We were able to get the weather forecast from the Inn and knew rain and snow were due as soon as that afternoon so we made our way towards West Yellowstone, MT. We rode on and stopped frequently to view several herds of bison. At one point there was a bison trotting nonchalantly toward us in the opposing bike lane holding up traffic. We made sure to keep a car between us and the bison just to be sure we wouldn’t freak it out.

There were many more geysers, pools, and hot springs along the way. We stopped at a few for a quick picture but kept going as the ominous clouds slowly rolled overhead. We made it to Madison campground where we met two cyclists, one German and one Austrailian on their separate journeys who were going to share a campground that night. We stayed for about an hour, sharing stories and information about the roads to come. Before we set off we saw yet another herd of bison grazing on the spring grass.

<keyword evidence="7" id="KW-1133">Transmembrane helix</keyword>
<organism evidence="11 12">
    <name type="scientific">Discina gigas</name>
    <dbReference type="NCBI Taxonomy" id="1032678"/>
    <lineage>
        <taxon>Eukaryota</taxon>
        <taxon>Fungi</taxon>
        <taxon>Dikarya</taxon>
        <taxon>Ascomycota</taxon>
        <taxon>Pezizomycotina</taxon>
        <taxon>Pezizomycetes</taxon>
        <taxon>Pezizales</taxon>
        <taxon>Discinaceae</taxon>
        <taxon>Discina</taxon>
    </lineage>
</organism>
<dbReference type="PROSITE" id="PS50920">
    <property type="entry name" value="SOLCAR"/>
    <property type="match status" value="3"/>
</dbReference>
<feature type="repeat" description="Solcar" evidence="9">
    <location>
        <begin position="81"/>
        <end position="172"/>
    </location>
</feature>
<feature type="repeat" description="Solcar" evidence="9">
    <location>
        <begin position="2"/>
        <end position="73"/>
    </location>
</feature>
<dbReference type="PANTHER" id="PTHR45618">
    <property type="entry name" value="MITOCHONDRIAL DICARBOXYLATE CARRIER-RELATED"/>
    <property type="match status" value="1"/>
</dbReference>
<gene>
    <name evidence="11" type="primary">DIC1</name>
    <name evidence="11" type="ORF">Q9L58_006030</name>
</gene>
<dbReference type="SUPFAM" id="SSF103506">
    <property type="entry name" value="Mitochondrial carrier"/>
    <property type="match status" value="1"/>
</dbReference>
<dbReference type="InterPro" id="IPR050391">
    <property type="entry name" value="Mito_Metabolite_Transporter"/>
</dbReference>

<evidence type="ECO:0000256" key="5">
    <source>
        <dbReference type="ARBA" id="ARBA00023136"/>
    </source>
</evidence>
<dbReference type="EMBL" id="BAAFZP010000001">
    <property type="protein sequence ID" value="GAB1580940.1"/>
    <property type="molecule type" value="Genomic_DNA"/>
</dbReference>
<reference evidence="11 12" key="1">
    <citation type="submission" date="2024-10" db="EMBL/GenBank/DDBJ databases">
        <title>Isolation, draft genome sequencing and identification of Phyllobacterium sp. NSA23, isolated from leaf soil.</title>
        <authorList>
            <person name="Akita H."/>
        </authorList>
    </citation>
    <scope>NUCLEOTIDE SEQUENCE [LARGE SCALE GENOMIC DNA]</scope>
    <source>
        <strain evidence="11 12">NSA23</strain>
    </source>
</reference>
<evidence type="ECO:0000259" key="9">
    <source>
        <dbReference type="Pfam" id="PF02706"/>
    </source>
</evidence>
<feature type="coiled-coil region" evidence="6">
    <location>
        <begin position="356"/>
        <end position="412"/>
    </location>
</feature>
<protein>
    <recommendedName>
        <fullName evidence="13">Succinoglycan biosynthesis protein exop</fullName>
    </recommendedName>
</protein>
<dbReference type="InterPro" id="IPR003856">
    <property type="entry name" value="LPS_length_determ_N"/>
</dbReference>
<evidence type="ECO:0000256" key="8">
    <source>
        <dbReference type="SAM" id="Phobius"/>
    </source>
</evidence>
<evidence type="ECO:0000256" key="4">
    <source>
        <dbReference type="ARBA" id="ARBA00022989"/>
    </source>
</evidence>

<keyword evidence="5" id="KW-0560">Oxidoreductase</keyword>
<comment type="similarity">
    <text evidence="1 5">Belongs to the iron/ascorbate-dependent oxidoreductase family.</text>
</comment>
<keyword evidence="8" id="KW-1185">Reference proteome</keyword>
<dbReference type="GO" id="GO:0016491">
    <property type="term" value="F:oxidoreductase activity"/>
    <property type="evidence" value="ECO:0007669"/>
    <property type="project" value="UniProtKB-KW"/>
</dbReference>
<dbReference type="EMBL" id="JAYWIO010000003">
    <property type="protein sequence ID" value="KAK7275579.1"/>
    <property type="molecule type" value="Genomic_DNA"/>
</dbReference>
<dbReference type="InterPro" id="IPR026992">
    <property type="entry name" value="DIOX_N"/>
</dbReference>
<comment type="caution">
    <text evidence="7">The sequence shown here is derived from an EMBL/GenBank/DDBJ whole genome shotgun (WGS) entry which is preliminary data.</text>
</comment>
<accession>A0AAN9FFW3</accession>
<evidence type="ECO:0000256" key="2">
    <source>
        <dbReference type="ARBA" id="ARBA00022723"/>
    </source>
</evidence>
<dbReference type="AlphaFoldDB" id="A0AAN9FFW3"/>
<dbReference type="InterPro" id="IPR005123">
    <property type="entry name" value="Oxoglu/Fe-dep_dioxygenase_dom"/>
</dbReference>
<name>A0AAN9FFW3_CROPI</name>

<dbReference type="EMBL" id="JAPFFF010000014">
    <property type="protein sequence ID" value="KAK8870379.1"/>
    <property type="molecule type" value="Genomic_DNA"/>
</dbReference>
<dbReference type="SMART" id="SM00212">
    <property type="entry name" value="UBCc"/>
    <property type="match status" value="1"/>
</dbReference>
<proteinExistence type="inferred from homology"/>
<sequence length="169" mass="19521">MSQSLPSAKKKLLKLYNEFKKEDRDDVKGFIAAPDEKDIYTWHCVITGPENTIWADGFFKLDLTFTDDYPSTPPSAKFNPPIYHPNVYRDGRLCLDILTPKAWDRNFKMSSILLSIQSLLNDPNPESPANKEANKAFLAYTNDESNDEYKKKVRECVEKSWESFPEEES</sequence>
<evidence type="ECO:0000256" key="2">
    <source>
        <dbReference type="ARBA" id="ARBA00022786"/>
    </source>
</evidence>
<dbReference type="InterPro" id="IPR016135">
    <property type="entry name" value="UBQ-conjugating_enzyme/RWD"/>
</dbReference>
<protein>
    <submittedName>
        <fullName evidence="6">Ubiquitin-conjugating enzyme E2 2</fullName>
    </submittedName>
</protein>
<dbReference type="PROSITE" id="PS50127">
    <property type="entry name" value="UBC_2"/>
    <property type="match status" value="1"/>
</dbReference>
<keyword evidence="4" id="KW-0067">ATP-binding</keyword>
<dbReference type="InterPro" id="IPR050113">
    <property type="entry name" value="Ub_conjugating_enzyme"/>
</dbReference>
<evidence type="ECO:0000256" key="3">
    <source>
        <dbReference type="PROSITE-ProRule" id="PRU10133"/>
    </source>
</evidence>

We set off for the last 15 miles of our Yellowstone experience when the wind started to pick up. We knew this wind would push in the storm so we quickly rode out of the park and into our sixth state of the journey, Montana. As we were taking photos at the dinky sign that marked our entrance into Montana a woman trotted out from a turnout and offered to take out picture. She was a member of a team car touring around the country to spread the word about the Silver Oak Winery from Napa, CA. They asked us to pose with their Tower Tour sign so be sure to check us out on their website at!